Once upon a time there was a boy named Prince – more or less. Actually his name was Oji, which means Prince. His parents intended no harm. The idea had been, his mother explained when matter came up for consideration in family court in March, to give the boy a sense of uniqueness. He would grow up “like a prince,” said mom.
Alas, life is not like that. Far from commanding respect, the name drew either incredulous stares or derisive laughter. Reaching the age of 18, thoroughly sick of it, Oji resolved to be Oji no longer. The court saw his point, and accorded him permission to change his name. He is now no Prince but plain ordinary Hajime – Hajime Akaike of Kofu, Yamanashi Prefecture.
What has gotten into young parents nowadays? The names many of them inflict on their children! “Kirakira names,” they’re called. Kirakira is best translated as “sparkling.” Sometimes they’re just plain weird. A turning point in the history of the phenomenon occurred in 1994, when a publicity-mad young couple named Sato gave their newborn son the name Akuma – Devil. Let other parents, they thought, give their children conventional names that are no sooner uttered than forgotten. Their boy would stand out in a crowd – whether he liked it or not.
The media storm that followed led to an intervention by the justice ministry, which struck the name. The parents at first refused to back down, then finally compromised. They would call the boy Aku.
A 68-year-old grandmother in Mie Prefecture, inspired by the Oji case, sent off a letter to a legal advice column published by Josei Seven (May 2). Her own grandchild has a kirakira name. She doesn’t say what it is, but does say that her daughter, the child’s mother, brusquely dismissed her vigorous objections and insisted on the name of her choice. “It’s okay when the child is small,” the grandmother writes plaintively, “but when the child is in puberty, won’t such a name provoke bullying?” Her question for lawyer Masami Takeshita, the column’s expert adviser, is, “How would my grandchild go about changing the name, supposing the desire to do so arises?”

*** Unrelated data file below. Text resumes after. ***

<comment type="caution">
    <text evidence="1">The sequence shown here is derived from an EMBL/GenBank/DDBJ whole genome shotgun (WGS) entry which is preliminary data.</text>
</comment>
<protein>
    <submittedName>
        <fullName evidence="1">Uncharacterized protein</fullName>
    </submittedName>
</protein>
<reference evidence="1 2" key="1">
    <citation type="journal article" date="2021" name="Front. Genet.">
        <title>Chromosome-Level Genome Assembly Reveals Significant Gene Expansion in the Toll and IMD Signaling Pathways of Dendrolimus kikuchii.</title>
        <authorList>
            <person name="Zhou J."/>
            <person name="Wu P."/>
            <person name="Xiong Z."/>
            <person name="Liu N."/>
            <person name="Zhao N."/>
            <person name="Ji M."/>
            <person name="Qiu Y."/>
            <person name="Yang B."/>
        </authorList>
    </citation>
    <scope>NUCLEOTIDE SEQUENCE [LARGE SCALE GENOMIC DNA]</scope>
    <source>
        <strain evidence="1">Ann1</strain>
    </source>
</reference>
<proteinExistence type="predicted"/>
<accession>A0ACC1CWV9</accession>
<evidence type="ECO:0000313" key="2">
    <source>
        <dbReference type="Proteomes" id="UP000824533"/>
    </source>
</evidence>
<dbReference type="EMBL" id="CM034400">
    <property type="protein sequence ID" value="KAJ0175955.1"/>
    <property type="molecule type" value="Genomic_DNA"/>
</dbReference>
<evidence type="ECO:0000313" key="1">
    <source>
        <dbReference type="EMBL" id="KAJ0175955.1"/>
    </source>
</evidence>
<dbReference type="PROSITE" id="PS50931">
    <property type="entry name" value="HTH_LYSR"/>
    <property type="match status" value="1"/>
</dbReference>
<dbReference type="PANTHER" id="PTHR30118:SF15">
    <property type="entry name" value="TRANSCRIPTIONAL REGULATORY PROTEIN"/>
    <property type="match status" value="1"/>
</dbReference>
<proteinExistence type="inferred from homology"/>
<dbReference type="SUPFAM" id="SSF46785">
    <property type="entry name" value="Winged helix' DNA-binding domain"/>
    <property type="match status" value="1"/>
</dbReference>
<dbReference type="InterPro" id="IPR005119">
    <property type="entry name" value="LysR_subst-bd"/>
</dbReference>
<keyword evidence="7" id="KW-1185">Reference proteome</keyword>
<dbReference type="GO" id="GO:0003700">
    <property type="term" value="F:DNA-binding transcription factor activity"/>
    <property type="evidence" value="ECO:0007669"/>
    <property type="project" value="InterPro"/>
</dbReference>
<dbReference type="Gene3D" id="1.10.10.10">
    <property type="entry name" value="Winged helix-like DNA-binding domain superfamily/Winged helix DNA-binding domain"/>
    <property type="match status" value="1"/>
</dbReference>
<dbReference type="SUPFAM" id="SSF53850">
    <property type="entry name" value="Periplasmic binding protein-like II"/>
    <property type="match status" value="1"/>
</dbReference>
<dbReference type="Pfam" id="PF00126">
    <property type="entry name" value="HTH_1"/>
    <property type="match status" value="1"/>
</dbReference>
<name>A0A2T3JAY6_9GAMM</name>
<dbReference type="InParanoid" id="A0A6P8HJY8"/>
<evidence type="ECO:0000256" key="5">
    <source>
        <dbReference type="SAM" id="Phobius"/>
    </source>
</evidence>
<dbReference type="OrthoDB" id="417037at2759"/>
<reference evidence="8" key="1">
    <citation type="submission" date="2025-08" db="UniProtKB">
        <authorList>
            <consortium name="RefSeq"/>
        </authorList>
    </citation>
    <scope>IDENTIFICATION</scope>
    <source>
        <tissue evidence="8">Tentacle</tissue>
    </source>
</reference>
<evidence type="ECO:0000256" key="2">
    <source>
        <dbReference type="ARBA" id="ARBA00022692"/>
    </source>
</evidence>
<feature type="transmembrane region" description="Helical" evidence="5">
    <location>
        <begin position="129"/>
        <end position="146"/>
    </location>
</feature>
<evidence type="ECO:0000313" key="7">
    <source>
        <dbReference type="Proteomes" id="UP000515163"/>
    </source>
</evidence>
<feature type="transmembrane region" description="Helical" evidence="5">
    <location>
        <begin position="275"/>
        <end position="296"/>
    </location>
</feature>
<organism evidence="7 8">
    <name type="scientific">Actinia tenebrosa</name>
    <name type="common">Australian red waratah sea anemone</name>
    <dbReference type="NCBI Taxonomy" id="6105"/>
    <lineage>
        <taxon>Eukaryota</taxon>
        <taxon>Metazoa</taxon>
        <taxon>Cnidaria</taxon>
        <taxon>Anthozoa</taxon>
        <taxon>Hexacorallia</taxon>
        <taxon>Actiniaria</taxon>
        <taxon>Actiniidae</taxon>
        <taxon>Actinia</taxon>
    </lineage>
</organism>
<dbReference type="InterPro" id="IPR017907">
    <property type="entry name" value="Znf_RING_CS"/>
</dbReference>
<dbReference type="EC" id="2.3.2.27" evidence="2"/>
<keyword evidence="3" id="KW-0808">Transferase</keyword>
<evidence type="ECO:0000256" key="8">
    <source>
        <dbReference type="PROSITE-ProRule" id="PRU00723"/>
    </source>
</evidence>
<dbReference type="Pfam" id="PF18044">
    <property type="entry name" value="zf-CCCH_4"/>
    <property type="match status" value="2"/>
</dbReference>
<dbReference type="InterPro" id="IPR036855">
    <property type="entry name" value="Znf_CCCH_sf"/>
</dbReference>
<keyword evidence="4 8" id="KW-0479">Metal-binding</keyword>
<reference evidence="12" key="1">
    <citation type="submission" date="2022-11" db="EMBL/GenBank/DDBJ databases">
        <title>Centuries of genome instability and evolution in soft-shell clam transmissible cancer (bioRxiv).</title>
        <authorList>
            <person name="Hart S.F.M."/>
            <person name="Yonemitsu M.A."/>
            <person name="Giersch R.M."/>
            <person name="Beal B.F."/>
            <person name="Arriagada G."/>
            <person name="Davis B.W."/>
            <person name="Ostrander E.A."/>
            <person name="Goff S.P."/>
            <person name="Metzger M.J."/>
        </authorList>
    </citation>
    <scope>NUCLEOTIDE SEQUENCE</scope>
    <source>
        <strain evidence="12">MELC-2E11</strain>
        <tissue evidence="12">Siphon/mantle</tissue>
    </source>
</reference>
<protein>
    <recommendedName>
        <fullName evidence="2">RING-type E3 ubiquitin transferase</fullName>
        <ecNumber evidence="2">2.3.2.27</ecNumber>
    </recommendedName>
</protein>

Oji’s success notwithstanding, it’s not easy, the lawyer replies. Changing your name is not like changing your clothes or your hair color, and generally speaking, society intends to keep it that way. Your name, so far as society is concerned, is you. To change it, you have to present a pretty good reason.
Takeshita cites five. (1) You inherited a professional name as a symbol of a family profession (like kabuki acting or tea ceremony teaching) which you have not made your chosen career; (2) someone in your neighborhood shares by coincidence your identical name and surname, causing confusion; (3) your foreign name no longer suits you now that you have returned to Japan; (4) you are entering the Buddhist priesthood and require a priestly name; and (5) your name sounds provocatively odd in some foreign language.
There is no specific mention of kirakira names, unless the last point may be said to cover them. One may well hope it does. An online scan for the most popular among them yields such treasures as Loveha, Lovely, Luna – to say nothing of those that are immediately familiar to anime and manga fans: Pikachu, Kitty, Naushika. Many, moreover – and this is true lately with more than a few names that are not conspicuously sparkling – are written with characters that defy conventional readings. No one seeing the naked characters would have a chance of knowing what they signify. Presumably that’s part of the fun.© Japan Today